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A century of policing calamity

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By Tresor Mema:

Heartfelt best wishes to Malawi Police Service (MPS) on your commemoration of 100 years since you came into being. Being an institution that dates back to pre-Republic days, you are probably the oldest State institution around. With such history comes a whole load of memories.

Yours has been a journey of all sorts. At 100 years, you have probably touched every living Malawian in one way or another.

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Some have visited your offices to lodge complaints of crimes and other forms of social disorder while others have invited you into their premises and communities following crimes of all kind.

On other days, we have come across your esteemed institution during social events where you provide security or traffic guide. Everywhere we look, police officers are doing their work.

With your level of entrenchment into Malawi’s social fabric, one would have expected the institution to be an agent of change and development in various spheres.

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Sadly, many cannot recall good memories as compared to bad ones of a service that is supposed to illuminate positively into society.

We celebrate with you for this centenary feat, albeit with reservations.

Look, the police have over the years become synonymous with bad things in society. Our generation cannot speak with authority on whether the police of four or five decades ago behaved differently from the current one.

However, what we know and remember so well, is that since the democratic dispensation dawned on us in the early 90s, the police entity has been an arm of so many wrong things.

There have been recruitment processes marred by political inclinations, nepotism and cronyism and promotions driven by amorous escapades; corruption at corporate and micro levels and human rights abuses towards suspects in police custody.

All these compromise what a real police service should look like.

In the past decade, numerous surveys highlighting corruption have placed MPS among the top of the pack of the most corrupt organisations on the land.

Self-enrichment has become the order of life for police officers; as such, there is no fear, none whatsoever, among traffic department officers deployed to the roads of Malawi in soliciting bribes from road users.

Even those from other departments have devised ways of taking bribes in exchange for services that are supposed to be free.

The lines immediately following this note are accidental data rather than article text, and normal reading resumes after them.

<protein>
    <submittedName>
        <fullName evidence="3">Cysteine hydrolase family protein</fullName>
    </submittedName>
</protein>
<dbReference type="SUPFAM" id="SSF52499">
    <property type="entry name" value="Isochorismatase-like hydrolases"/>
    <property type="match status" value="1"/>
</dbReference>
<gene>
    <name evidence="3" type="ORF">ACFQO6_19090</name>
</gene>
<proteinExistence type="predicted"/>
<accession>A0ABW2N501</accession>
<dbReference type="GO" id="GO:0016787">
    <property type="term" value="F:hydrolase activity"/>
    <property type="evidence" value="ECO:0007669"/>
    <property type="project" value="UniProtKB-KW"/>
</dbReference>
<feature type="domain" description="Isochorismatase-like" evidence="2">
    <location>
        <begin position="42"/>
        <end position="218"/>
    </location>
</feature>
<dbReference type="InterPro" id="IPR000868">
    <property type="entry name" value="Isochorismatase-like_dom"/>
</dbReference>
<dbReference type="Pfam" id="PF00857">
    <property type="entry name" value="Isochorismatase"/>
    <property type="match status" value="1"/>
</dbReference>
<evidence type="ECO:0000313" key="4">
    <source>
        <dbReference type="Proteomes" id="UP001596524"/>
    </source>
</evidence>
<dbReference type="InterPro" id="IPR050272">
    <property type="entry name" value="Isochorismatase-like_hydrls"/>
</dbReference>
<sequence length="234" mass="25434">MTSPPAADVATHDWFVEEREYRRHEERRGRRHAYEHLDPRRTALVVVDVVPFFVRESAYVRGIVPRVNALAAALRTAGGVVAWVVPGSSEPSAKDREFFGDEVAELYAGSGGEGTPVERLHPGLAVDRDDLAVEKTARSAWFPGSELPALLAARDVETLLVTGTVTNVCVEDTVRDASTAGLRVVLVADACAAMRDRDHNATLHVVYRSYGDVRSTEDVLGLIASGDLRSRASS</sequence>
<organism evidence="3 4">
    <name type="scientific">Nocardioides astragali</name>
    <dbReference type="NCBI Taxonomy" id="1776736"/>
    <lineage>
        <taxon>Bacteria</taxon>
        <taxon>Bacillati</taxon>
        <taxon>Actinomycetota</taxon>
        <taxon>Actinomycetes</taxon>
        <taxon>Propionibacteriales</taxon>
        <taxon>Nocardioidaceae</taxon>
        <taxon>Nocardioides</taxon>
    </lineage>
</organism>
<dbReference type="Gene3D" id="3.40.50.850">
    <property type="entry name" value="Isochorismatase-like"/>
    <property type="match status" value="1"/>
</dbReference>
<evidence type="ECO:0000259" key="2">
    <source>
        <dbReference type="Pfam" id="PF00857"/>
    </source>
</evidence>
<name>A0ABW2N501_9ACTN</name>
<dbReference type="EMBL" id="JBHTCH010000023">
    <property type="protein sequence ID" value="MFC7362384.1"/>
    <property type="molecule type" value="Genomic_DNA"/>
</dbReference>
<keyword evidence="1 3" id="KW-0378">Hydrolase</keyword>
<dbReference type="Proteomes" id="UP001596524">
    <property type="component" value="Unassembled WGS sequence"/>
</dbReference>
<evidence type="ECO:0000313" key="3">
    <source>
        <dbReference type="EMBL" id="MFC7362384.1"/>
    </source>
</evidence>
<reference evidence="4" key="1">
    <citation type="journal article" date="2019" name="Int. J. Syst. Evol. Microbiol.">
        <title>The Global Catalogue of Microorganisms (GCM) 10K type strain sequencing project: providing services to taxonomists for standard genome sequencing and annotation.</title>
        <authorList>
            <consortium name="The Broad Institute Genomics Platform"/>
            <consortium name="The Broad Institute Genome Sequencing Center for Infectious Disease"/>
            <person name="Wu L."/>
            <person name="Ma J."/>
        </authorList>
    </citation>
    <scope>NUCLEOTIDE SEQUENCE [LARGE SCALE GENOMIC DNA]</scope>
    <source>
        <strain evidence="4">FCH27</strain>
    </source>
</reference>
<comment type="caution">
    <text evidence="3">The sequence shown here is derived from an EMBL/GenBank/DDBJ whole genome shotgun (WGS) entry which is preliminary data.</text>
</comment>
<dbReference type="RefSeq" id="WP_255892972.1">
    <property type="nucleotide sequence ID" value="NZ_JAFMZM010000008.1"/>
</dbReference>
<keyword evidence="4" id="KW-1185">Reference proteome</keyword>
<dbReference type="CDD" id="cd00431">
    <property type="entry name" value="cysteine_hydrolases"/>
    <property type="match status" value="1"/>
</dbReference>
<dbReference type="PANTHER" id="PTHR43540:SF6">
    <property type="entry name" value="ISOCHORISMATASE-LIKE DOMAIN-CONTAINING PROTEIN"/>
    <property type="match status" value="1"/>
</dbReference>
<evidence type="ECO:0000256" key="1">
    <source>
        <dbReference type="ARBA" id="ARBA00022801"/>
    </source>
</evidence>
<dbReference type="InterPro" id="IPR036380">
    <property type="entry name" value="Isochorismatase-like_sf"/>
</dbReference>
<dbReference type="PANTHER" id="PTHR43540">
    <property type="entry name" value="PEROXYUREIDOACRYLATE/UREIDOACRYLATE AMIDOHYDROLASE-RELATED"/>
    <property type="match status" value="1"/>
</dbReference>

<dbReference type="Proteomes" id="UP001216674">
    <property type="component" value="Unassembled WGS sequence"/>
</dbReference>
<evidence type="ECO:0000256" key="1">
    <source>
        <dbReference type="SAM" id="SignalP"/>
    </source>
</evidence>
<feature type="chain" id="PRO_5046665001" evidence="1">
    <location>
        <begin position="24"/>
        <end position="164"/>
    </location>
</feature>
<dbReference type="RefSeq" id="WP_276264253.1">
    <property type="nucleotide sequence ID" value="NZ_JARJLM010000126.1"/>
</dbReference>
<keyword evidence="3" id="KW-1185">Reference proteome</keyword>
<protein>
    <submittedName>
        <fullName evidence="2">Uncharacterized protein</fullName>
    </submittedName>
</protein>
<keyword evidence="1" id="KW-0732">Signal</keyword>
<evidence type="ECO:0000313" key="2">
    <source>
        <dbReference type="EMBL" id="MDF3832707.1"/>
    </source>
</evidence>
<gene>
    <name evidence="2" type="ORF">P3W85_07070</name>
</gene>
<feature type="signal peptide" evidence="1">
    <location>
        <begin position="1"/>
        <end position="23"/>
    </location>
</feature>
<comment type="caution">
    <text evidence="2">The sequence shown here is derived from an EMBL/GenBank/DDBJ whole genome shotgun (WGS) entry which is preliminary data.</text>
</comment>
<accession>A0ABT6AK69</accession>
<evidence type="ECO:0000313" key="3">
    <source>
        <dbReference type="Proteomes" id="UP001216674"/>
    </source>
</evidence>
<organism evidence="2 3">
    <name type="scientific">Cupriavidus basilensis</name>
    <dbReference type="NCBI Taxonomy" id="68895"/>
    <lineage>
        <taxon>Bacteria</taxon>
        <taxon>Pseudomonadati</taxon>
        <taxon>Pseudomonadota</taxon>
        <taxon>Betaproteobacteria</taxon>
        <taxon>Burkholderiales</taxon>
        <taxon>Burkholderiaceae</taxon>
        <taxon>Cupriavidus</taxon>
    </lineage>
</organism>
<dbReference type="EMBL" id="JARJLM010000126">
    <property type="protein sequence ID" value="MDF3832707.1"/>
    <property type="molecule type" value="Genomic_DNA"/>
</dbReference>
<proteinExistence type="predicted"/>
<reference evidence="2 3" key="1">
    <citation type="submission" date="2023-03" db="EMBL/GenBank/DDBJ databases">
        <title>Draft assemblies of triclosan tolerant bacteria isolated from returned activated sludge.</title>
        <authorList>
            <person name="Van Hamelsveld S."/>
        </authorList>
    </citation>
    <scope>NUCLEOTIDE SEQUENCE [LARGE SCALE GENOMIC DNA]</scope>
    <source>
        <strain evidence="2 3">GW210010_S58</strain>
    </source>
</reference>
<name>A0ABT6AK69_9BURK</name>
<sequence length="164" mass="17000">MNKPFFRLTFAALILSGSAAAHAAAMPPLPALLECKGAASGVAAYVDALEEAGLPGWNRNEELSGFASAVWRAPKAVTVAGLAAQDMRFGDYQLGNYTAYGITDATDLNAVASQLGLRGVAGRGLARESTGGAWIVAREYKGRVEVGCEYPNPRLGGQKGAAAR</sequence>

At the top level, there have also been spates of financial mismanagement involving huge sums of money.

Questionable procurement deals in billions of Kwacha at Area 30 have emerged in several forensic audits. Every high-profile suspect of corruption has a trail with some police procurement deal.

Safely said, corruption has become a deep-rooted culture within the establishment, such that it has blemished the 100-year story.

Furthermore, a police entity that was created to maintain law and order has become an abuser of basic civil rights.

It remains heart-breaking for families to lose their loved ones in police custody with no convincing explanation. Stories like those of late Buleya Lule have taken away a lot of credit from an institution that is supposed to be noble at the very core of its being.

Occasionally, the media have also unearthed disturbing levels of police abuse in form of hot iron wounds or metal bar beatings. Whether it is a way of soliciting evidence or mere sadistic tendencies, nothing justifies it.

Torture of any kind is wrong and not befitting the conduct of a state agency. These incidents are just representative of the things police officers do to suspects away from public view.

Besides corruption and human rights abuses, there could also be many reasons why, after 100 years of existence, our police service looks like it is still in its formative years.

The gains that were realised from the 1960s to the 90s seem to have been lost in the era of political patronage, thereby affecting service delivery.

Doesn’t it break your hearts to note that MPS once had functioning aviation and marine departments equipped with choppers and boats, respectively? Some of these have since been relegated to museum artefacts; a sad spectacle for every Malawian.

I am glad to hear that the new government wants to revamp MPS’s pride.

They are talking about the ongoing housing project for officers, modern equipment, a police academy, a counter-terrorism unit and a fully-fledged forensics department, among other plans.

It is also encouraging to note that other initiatives are still working so well.

Think of how community policing helps in keeping communities safe. This is the more reason the police needs to have good relations with, and trust from, the public.

If these vices are eradicated, there is a potential of achieving more from the 14,000 officers allocated across the 41 police installations in the country.

I am hopeful that it is possible to have a police agency with integrity; only if we discard tendencies that have left the past century wanting.

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